Tendres baisers (“Tender Kisses” / “Kuss-Walzer”), Valse, Op. 211 (1887)
Another waltz from the later stages of the second contract with Hopwood & Crew that deserves to be much better known is Tendres baisers. An imposing maestoso introduction prefaces a sequence of particularly sparkling Waldteufel waltz melodies with a marvellous cumulative swing.
Autrefois (“Formerly”/ “Aus schöner Zeit”), Op. 167 (1880)
Whereas most of the waltzes in this collection date from somewhat after the period of Emile Waldteufel’s greatest success, Autrefois dates from 1880, when his popularity was at its height. Composed, like so many others, to meet the terms of his contract with the London firm of Hopwood & Crew, this example received its first London performance at the annual wedding anniversary ball of the Prince of Wales (the future Edward VII), which was held at Marlborough House on 10th March, 1880. (Coincidentally, the polka Minuit was first heard in London on that very same occasion.) Autrefois has some particularly effective pieces of scoring, especially those that bring the piece to its brilliant conclusion. The waltz carries a dedication to the Vicomtesse de Courval, the former Princess Bibesco.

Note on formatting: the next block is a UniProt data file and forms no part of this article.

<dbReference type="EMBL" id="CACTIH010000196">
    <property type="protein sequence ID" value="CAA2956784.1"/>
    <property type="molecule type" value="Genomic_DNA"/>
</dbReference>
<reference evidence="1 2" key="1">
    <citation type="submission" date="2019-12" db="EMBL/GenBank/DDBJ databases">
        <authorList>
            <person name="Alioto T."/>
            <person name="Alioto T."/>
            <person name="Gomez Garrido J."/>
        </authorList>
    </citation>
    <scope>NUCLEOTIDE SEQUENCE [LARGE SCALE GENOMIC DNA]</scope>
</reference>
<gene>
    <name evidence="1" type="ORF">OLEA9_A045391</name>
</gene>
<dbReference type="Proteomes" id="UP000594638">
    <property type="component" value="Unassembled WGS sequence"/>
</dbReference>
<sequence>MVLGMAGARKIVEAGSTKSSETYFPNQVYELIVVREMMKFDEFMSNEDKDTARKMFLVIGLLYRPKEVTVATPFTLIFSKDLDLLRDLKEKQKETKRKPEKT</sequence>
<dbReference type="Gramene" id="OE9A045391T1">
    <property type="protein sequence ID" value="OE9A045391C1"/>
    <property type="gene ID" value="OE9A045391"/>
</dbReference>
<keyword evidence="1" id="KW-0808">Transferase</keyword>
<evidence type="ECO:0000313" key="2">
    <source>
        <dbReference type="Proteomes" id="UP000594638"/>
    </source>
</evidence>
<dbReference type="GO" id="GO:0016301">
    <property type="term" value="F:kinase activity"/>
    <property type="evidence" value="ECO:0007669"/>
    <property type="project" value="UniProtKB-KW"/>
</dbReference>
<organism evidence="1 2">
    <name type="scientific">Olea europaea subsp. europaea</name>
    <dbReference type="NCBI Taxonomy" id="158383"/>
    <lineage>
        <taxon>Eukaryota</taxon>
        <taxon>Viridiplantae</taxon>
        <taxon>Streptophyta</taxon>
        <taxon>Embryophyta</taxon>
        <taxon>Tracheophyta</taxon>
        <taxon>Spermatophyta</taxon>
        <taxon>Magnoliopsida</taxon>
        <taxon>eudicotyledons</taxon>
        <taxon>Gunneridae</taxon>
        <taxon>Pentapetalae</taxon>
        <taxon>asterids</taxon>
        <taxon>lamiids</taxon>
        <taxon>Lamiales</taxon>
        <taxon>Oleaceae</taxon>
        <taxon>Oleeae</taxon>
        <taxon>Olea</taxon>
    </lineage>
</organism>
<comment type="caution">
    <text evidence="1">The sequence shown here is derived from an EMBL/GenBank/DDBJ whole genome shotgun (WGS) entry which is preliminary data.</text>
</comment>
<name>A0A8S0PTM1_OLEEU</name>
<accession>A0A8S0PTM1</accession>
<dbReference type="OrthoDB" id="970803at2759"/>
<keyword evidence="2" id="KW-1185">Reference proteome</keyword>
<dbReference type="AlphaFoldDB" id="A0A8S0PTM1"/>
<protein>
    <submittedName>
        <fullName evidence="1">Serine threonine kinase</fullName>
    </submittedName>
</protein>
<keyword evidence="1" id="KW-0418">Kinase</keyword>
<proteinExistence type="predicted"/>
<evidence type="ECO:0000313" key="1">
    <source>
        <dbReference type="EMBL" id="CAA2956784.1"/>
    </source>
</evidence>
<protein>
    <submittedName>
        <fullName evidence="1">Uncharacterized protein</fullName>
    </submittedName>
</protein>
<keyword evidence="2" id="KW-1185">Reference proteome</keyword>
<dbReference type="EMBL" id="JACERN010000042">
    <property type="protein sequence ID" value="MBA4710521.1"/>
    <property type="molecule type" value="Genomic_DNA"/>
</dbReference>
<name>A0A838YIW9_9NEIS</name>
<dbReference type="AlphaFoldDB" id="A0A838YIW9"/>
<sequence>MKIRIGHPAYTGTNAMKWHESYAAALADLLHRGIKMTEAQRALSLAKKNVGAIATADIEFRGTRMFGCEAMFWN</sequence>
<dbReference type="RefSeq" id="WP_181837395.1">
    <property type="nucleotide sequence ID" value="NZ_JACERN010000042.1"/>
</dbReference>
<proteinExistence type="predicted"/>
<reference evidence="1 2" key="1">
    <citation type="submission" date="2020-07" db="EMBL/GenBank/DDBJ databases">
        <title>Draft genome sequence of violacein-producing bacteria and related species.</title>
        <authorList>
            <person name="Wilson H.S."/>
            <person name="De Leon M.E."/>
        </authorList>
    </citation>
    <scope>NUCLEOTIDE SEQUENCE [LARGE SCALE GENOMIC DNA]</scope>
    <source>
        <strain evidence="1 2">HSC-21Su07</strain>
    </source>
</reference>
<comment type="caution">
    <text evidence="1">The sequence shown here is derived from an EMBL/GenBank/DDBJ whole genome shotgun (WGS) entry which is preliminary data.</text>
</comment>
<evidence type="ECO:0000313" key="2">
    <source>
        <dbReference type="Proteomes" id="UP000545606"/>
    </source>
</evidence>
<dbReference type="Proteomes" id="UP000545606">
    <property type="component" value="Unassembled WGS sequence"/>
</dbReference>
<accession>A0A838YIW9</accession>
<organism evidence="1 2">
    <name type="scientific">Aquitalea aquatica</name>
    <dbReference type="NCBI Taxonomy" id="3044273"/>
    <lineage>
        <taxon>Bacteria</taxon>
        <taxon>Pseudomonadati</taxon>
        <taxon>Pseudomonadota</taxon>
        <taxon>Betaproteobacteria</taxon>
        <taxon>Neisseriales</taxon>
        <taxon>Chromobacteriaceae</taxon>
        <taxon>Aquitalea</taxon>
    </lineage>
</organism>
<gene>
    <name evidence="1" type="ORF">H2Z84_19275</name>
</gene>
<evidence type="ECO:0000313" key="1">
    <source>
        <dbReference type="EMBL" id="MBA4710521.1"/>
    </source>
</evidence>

Près de toi (“Near to Thee”/ “Bei Dir”), Valse, Op. 193 (1883)
Another unjustly neglected product of Emile Waldteufel’s second contract with the London publisher Hopwood & Crew, Près de toi has one of his more unusual and most seductive main themes. After delivery to Hopwood & Crew in September 1883, the waltz was first published in Paris early in 1884. Like several other Waldteufel waltzes, it was introduced to London not at a Society ball but as a ballet in a stage show. The show in question was the pantomime Aladdin, which opened at London’s Drury Lane Theatre on Boxing Night, 26th December 1886. The published edition carries a dedication to Madame Edouard André.
Jean qui pleure et Jean qui rit (“John weeping and John laughing” / “Weinender Hans und lachender Hans”), Polka burlesque, Op. 106 (1861)
By way of complete contrast with the pieces from Emile Waldteufel’s maturity, the programme ends with one from the very early days of his career, when Emile was finding his way in the family dance music business run by his father Louis and elder brother Léon. Since they were both violinists, Emile’s rôle was often that of pianist at intimate soirées rather than performing at major Society balls. Jean qui pleure et Jean qui rit is described as a burlesque polka, and its title depicts the traditional contrasts of tragedy and comedy; tears and chuckles may be detected in the music. It is interesting to note that the piece dates from three years before Offenbach’s somewhat similarly titled one-act operetta Jeanne qui pleure et Jean qui rit (“Crying Jane and Laughing John”). The polka’s dedicatee, Comte Henri de Fleurieu, was doubtless a member of the Emperor Napoleon III’s Society circle. Only during the 1880s was the opus number added when the German publishing rights were acquired by the publisher Litolff. For this recording, Christian Pollack has orchestrated the polka from the piano edition.
(Fullers Wood Press, 1995)